Japanese in San Antonio

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    Samurai Sushi shines with some seafood dishes, and stumbles over certain sushi rolls, but delivers value and freshness on all fronts. The uni was particularly fresh, and the Seafood Dynamite lived up to its name. -- Ron Bechtol (01/09)
    When you enter Sushi Zushi, assuming it's not a jam-packed Saturday night, you'll be greeted with a chorus of shouts in Japanese from the waitstaff and sushi chefs. As startling as it may seem (and many potential diners took great pains to ignore it), "Welcome!" is their message. (Irasshaimase!, if you prefer.) Yes, with exclamation points. And it's typical of the restaurant's enthusiastic attitude. Get used to it. ;The exuberance spills over into other areas as well. Despite a pleasant, minimalist decor featuring melon-toned walls, a laminate floor intended to emulate wide-board pine, and some black-and-white images of the sushi-making art, SZ doesn't come across as understated shibui. You can't sit at a counter to watch sushi masters assemble your order with deft hand and quiet dignity. In the place of deferential waitresses in traditional garb, there are kids in grey polos and black pants. And numerous items on the almost intimidatingly long menu, feature chipotle mayonnaise. Get used to that, too. - Ron Bechtol
    When you enter Sushi Zushi in the Colonnade, assuming it's not a jam-packed Saturday night, you'll be greeted with a chorus of shouts in Japanese from the waitstaff and sushi chefs. As startling as it may seem (and many potential diners took great pains to ignore it), "Welcome!" is their message. (Irasshaimase!, if you prefer.) Yes, with exclamation points. And it's typical of the restaurant's enthusiastic attitude. Get used to it. ;The exuberance spills over into other areas as well. Despite a pleasant, minimalist decor featuring melon-toned walls, a laminate floor intended to emulate wide-board pine, and some black-and-white images of the sushi-making art, SZ doesn't come across as understated shibui. You can't sit at a counter to watch sushi masters assemble your order with deft hand and quiet dignity. In the place of deferential waitresses in traditional garb, there are kids in grey polos and black pants. And numerous items on the almost intimidatingly long menu, feature chipotle mayonnaise. Get used to that, too. - Ron Bechtol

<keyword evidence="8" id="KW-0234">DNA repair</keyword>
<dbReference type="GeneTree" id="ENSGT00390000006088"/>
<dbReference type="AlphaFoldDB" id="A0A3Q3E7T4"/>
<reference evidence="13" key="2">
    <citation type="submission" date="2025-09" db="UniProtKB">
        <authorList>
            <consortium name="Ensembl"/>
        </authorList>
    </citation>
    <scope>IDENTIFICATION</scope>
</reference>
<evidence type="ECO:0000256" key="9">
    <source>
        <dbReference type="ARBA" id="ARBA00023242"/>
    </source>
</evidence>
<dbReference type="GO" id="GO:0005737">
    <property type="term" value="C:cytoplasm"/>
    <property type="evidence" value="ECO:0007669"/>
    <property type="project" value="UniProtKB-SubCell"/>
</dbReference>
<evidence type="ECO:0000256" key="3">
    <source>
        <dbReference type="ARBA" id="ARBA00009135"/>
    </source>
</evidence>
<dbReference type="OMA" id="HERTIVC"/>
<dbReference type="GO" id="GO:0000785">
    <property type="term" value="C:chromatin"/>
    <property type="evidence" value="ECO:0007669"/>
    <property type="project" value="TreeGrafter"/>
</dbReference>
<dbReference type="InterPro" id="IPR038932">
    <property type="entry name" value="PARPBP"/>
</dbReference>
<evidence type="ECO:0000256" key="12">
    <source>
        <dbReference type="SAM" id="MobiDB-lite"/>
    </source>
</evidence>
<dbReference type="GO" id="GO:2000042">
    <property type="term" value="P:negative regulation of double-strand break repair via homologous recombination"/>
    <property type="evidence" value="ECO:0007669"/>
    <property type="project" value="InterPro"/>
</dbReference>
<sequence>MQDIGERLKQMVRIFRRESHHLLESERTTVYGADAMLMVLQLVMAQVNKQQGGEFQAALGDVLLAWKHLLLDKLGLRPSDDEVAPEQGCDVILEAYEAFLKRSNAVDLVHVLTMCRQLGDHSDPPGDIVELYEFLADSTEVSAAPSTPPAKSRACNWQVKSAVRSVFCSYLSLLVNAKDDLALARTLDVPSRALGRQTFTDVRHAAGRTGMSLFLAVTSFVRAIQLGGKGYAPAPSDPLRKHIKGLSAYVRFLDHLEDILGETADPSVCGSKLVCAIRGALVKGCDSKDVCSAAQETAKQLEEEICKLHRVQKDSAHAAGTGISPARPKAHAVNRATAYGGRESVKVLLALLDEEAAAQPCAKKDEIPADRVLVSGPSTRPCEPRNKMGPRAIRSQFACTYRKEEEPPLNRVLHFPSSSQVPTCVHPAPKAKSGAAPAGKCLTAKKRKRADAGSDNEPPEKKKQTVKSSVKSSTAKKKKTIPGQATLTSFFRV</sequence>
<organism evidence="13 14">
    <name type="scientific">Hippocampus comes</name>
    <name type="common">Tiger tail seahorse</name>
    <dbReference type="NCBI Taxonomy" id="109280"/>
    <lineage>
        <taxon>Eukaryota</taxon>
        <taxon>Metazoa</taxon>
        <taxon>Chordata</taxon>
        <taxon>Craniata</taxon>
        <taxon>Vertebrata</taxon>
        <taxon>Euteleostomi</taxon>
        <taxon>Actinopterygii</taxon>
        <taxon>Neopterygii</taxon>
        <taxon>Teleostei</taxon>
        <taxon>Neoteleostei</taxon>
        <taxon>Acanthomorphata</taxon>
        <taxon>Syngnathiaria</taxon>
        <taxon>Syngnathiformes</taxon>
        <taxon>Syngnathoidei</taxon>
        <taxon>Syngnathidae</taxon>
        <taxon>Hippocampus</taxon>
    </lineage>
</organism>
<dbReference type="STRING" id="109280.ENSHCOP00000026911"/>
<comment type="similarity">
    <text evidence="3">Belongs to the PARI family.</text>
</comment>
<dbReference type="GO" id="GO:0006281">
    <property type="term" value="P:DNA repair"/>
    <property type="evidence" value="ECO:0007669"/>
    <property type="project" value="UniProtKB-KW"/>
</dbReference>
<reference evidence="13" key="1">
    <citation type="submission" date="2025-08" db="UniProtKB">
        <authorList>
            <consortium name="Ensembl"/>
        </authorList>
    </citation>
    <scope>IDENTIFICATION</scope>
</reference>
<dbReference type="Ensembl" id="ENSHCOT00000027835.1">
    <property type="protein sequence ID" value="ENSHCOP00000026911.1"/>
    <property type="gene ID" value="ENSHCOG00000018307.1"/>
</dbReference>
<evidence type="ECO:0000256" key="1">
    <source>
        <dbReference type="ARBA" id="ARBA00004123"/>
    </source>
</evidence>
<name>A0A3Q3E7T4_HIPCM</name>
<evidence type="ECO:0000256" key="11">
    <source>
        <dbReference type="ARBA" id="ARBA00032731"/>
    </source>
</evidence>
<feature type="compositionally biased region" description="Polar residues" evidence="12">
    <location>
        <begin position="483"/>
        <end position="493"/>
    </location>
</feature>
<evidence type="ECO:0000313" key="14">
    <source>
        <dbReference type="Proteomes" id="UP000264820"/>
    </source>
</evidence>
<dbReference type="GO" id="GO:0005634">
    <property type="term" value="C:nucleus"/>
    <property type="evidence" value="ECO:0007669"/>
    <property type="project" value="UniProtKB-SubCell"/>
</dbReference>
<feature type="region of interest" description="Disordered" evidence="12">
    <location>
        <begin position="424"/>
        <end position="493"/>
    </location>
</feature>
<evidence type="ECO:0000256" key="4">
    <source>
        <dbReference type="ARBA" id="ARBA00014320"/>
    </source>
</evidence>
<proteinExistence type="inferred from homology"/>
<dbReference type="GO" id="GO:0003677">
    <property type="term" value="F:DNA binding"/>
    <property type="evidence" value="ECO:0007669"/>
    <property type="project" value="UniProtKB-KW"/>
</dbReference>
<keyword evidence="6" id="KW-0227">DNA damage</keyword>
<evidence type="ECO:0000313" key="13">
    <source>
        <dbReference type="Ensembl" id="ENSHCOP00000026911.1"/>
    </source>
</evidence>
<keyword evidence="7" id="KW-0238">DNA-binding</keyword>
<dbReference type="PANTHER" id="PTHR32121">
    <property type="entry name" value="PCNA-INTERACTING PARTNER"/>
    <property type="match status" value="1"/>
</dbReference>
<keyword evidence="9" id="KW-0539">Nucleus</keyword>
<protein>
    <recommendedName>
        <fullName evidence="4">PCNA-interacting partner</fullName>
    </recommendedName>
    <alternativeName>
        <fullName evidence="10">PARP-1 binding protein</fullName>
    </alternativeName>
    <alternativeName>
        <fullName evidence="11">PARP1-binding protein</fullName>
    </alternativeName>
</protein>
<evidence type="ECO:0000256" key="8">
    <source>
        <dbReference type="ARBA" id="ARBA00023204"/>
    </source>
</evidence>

When you enter Sushi Zushi, assuming it's not a jam-packed Saturday night, you'll be greeted with a chorus of shouts in Japanese from the waitstaff and sushi chefs. As startling as it may seem (and many potential diners took great pains to ignore it), "Welcome!" is their message. (Irasshaimase!, if you prefer.) Yes, with exclamation points. And it's typical of the restaurant's enthusiastic attitude. Get used to it. The exuberance spills over into other areas as well. Despite a pleasant, minimalist decor featuring melon-toned walls, a laminate floor intended to emulate wide-board pine, and some black-and-white images of the sushi-making art, SZ doesn't come across as understated shibui. You can't sit at a counter to watch sushi masters assemble your order with deft hand and quiet dignity. In the place of deferential waitresses in traditional garb, there are kids in grey polos and black pants. And numerous items on the almost intimidatingly long menu, feature chipotle mayonnaise. Get used to that, too. - Ron Bechtol
    At a time when the world's oceans are becoming depleted, it's at once odd and altogether understandable that sushi continues to rise in popularity. Presumably pristine, there is also a paradoxical whiff of decadence about it (the Japanese have long considered seafoods to be aphrodisiacs, by the way); salmon and shrimp may be farmed successfully, but don't expect aquaculture to bring us tuna any time soon. The purpose of this introduction is not to instill guilt, but rather to make us realize the value of what we have - while we have it. And a platter of unadorned sushi is perhaps the best possible way to understand the virtue of impeccably fresh seafood simply presented. Sushihana's menu of sushis, sashimis, rolls, and handrolls totals 68 offerings, and if you have favorites, by all means go for them. Both flying fish and smelt roe are available, as are five kinds of tuna, from deep-red toro to super-white slices. Another way to whet the palate is to order a sashimi or sushi assortment. They are available both as appetizers or as a dinner accompanied by miso soup or salad. - Ron Bechtol
    Enjoy San Antonio's freshest and most creative sushi. Each plate is a work of art, as our Sushi Chef, Joseph Schmuck, utilizes only the highest grade sahsimi grade fish and features a presentation available no where else in town. Finally, San Antonio, has a place for sushi lovers that is on par with the finest sushi restaurants in Los Angeles, New York or Tokyo. Syn also features San Antonio's first and only robata bar. In addition to our food, our bar serves beer, sake, and wine—the perfect addition to any meal. Experience professional service and savory meals every time you visit SYN Sushi & Robata Bar.

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